One of the keys to keeping the property economically viable is to maintain rent collections as high as possible. If a tenant claims to have lost a job or has been given reduced hours, require them to fill out a questionnaire and show proof of their unemployment claim. This will enable them to be put on a payment plan for their rent, but be sure they understand that it doesn’t mean that the rent is forgiven. That’s why it’s important for you to require proof to prevent tenants from taking advantage of the situation, who might decide to stop paying rent even if they still have a job.
Focus on renter’s willingness to pay. Offer incentives / rewards for on time payers:
(Example) Do a raffle for a cash prize or offer gift cards to tenants that pay on time.
(Example) Offer a small discount to residence who pay their full rent early or on time.
Offer any renter whose lease is coming up in the next three months annual renewal now at no increase in rent.
Accept credit card payments for those who are compromised at no fee.
Waive fees for late or partial payments.
Limit but allow some deferral payments program on a case by case basis (not advertised).
Another idea is to offer your tenants the opportunity to apply their security deposit towards a reduced monthly rent payment. For example, if a resident has a $1,000 per month rent payment and a $1,000 security deposit, their monthly rent is discounted to $500 so that they can cover two month’s rent with their security deposit. In return, the resident must sign a new 12-month lease and sign-up for security deposit insurance. The residents pay $10 per month per $1,000 in security deposit insurance, which covers damages and unpaid rent.
Ensure you track all conversations with any renter on any program above. With no eviction rules being enforced in many cities we need to be careful all conversations are documented about why someone can’t pay or partial pay (job loss, health loss, reduced pay, etc.).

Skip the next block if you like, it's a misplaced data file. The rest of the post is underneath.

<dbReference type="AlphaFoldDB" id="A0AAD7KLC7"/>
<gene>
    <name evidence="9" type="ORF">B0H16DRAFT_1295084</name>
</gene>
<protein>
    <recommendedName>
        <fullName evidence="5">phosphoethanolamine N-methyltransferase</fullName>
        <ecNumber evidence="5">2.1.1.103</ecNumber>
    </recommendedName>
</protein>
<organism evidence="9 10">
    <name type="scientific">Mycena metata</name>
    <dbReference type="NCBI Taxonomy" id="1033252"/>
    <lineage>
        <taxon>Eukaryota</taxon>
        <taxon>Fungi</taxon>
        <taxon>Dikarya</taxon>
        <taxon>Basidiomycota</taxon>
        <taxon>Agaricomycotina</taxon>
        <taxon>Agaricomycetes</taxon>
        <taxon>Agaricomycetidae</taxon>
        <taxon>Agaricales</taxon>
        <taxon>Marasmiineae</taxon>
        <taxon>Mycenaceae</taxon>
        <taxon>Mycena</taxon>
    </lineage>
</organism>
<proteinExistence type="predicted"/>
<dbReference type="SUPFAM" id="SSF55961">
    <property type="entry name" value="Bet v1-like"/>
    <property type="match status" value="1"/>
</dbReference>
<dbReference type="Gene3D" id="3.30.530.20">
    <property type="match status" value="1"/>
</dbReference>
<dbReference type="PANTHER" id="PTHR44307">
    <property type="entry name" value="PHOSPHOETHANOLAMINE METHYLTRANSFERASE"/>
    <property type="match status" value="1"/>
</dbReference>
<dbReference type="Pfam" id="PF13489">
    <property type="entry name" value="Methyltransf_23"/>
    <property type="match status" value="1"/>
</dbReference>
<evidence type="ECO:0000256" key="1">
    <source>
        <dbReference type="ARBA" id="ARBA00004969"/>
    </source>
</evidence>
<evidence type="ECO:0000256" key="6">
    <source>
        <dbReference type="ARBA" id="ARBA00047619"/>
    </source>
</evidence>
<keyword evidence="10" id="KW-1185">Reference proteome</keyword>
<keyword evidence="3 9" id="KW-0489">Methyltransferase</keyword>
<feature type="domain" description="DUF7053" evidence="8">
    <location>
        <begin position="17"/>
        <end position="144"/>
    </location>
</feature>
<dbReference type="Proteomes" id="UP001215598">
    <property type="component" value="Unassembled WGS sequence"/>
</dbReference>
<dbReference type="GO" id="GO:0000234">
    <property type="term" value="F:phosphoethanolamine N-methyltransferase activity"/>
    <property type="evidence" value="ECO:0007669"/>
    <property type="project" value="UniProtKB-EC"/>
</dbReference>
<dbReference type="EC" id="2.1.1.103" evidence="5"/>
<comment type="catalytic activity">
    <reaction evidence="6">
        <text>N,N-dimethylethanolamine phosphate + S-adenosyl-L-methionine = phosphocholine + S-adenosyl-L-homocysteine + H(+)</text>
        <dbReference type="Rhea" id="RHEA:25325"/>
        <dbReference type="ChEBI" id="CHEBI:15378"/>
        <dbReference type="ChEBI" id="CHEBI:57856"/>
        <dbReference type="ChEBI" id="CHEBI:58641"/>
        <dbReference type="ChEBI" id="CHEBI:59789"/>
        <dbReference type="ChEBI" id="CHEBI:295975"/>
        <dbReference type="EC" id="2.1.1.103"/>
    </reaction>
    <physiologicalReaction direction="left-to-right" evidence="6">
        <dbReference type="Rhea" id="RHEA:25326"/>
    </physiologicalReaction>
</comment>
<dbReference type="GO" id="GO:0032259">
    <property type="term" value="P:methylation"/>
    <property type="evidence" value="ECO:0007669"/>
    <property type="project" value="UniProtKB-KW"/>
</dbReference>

Understand Lender Programs, Government Initiatives and Local Restrictions
Start discussions with lenders on your options such as potential forbearance of existing loan with a goal of at least 3 months of no principal and interest, tack onto back end of loan.
If possible, with lower rates, see if refinancing is available to lower holding costs.
Understand other government assistance programs in stimulus packages so you can know what renters might receive (unemployment, direct payments, duration, etc.)
Be aware of local restrictions around evictions during this time.
Update underwriting model with reduced cash flow expectations.
Revise stress test and sensitivity models.
The current COVID-19 pandemic is wreaking havoc to our nation’s health, as well as the employment status of many workers, so preparation and clear communication with all parties involved (property management company, renters, investors, and support organization like lenders and government programs) is key to mitigating the fallout. Start by implementing safety precautions and then get creative to keep occupancy high and maintain rent collections while showing empathy and compassion to those affected. Cashflow and reserves will become of utmost importance here in the short term to weather this storm so with proper planning now we can get ahead of the curve and ride out this challenging time.